Do Your Social Security Disability Income Application Right The First Time To Avoid Delays

The Social Security Disability Income (SSDI) application process is complicated, and a small mistake can disqualify you. The appeals process can be even more complicated and take longer. Get help from a social security disability attorney, like those at Banik & Renner, during your initial application, so you'll avoid these costly mistakes.

Reporting an Income That's Too High

There are guidelines as to how much income you can have and still be eligible for SSDI. Income from a job or contract work are included, but such items as monetary gifts and food assistance are not. Your attorney will go over all of your sources of income and tell you which ones to include and which to leave out, so you don't report an income that's too high to receive benefits.

Reporting a Short-Term Disability

SSDI benefits are for those physical disabilities that will keep you from working for a year or longer. A broken arm may take months to heal, but if you can go back to work within a year, you're not eligible for benefits. Your attorney will work with the healthcare providers to collect statements on your prognosis. How they report your progress is important for your SSDI application. For example, if the bone in your broken arm becomes infected, your doctor may report that it's unlikely that you'll go back to work in the year. This statement indicates the injury will probably lead to a long-term disability, qualifying you for benefits.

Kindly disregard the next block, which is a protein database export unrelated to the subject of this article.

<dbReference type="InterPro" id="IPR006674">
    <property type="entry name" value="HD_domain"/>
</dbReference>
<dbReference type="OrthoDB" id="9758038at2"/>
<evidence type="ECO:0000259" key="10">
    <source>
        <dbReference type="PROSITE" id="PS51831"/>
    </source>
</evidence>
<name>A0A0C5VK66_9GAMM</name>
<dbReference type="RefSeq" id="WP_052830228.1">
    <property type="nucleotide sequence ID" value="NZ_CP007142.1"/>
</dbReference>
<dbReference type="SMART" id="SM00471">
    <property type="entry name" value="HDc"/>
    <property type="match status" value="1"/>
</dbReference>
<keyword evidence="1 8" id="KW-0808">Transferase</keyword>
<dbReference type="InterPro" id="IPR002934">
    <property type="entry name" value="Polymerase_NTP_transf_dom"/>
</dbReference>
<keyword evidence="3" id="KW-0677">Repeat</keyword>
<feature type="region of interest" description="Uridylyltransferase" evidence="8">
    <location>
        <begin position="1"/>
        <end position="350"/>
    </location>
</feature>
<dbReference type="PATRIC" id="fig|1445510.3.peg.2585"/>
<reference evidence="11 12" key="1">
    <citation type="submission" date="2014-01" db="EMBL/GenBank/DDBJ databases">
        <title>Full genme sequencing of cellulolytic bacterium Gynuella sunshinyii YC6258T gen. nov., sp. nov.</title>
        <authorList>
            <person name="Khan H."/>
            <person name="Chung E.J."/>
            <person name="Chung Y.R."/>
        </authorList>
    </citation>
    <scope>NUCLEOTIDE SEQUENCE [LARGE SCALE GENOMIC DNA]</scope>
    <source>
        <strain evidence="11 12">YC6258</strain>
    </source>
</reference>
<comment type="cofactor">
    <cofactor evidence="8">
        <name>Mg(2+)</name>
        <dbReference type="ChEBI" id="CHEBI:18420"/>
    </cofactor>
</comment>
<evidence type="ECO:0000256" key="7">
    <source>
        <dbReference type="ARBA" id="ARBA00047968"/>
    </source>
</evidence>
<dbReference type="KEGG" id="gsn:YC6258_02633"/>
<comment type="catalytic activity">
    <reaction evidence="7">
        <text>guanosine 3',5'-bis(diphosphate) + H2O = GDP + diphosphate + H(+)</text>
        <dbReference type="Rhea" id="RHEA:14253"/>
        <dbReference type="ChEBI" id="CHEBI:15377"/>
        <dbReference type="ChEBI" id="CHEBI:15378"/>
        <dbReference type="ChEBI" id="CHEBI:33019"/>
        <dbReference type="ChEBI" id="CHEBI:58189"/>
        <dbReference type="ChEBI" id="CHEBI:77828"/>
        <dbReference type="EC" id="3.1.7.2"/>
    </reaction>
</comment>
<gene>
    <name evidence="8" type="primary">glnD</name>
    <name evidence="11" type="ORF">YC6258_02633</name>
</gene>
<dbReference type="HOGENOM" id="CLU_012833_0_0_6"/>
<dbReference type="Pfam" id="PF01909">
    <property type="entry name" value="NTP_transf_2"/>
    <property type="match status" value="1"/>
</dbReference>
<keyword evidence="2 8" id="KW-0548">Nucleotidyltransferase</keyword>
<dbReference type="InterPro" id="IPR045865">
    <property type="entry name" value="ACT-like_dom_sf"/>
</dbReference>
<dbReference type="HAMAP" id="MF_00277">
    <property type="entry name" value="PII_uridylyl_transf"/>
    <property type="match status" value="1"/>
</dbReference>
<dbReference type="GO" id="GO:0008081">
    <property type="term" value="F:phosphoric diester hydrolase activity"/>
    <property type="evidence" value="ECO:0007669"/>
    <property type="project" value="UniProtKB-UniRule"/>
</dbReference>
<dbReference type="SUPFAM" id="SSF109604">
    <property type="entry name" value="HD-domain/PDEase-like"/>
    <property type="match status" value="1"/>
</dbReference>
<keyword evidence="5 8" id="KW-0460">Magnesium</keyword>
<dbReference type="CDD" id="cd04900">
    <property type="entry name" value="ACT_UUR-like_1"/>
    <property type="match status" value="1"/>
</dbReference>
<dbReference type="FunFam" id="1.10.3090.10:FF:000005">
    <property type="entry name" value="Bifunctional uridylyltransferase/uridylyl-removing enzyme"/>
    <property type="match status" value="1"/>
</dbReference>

Missing Medical Information

If you fail to include medical information in your application that you didn't think was relevant, your application will be rejected. For instance, if you didn't disclose that you are being treated for depression because you think this doesn't relate to your broken arm, you could be disqualified. The rejection was not for the depression treatment, but for the fact that it was not disclosed. An SSDI attorney can go through your medical information with you to point out which items need to be included and tell you how to report them on the application.

Not Accepting Prescribed Treatment

Should you fail to go through with a treatment that your doctor recommends, you can also be denied SSDI benefits. You may have a good reason for not following up with the treatment, such as it was too costly or it was too inconvenient to get to the treatment location. If you didn't get a specific treatment, the reasons why need to be thoroughly documented, and your attorney will help prepare that part of the application.

Start the application process out right by getting an attorney involved to help. Give yourself the best chance of getting approved with your initial application.